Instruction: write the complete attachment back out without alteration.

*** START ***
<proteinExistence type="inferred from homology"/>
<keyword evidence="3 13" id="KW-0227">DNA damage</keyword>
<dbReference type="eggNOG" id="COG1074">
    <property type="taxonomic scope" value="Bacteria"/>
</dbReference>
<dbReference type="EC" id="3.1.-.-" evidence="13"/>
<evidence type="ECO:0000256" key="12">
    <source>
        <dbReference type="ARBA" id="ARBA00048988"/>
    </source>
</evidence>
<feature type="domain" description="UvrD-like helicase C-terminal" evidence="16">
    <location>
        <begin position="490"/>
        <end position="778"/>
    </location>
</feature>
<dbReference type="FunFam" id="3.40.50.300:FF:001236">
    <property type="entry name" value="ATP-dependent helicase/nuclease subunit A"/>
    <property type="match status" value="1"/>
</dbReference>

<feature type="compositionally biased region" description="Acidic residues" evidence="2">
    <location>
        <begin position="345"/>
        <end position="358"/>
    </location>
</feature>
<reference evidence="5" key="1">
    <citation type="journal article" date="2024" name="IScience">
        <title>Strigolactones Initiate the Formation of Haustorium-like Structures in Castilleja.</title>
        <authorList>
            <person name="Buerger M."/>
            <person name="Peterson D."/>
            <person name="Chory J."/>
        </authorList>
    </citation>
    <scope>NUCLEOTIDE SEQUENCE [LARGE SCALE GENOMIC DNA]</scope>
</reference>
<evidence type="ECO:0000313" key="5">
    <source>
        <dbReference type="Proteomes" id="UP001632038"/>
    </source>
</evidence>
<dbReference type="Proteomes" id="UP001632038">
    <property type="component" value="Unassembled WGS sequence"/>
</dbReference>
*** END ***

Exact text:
<proteinExistence type="inferred from homology"/>
<keyword evidence="3 13" id="KW-0227">DNA damage</keyword>
<dbReference type="eggNOG" id="COG1074">
    <property type="taxonomic scope" value="Bacteria"/>
</dbReference>
<dbReference type="EC" id="3.1.-.-" evidence="13"/>
<evidence type="ECO:0000256" key="12">
    <source>
        <dbReference type="ARBA" id="ARBA00048988"/>
    </source>
</evidence>
<feature type="domain" description="UvrD-like helicase C-terminal" evidence="16">
    <location>
        <begin position="490"/>
        <end position="778"/>
    </location>
</feature>
<dbReference type="FunFam" id="3.40.50.300:FF:001236">
    <property type="entry name" value="ATP-dependent helicase/nuclease subunit A"/>
    <property type="match status" value="1"/>
</dbReference>

<feature type="compositionally biased region" description="Acidic residues" evidence="2">
    <location>
        <begin position="345"/>
        <end position="358"/>
    </location>
</feature>
<reference evidence="5" key="1">
    <citation type="journal article" date="2024" name="IScience">
        <title>Strigolactones Initiate the Formation of Haustorium-like Structures in Castilleja.</title>
        <authorList>
            <person name="Buerger M."/>
            <person name="Peterson D."/>
            <person name="Chory J."/>
        </authorList>
    </citation>
    <scope>NUCLEOTIDE SEQUENCE [LARGE SCALE GENOMIC DNA]</scope>
</reference>
<evidence type="ECO:0000313" key="5">
    <source>
        <dbReference type="Proteomes" id="UP001632038"/>
    </source>
</evidence>
<dbReference type="Proteomes" id="UP001632038">
    <property type="component" value="Unassembled WGS sequence"/>
</dbReference>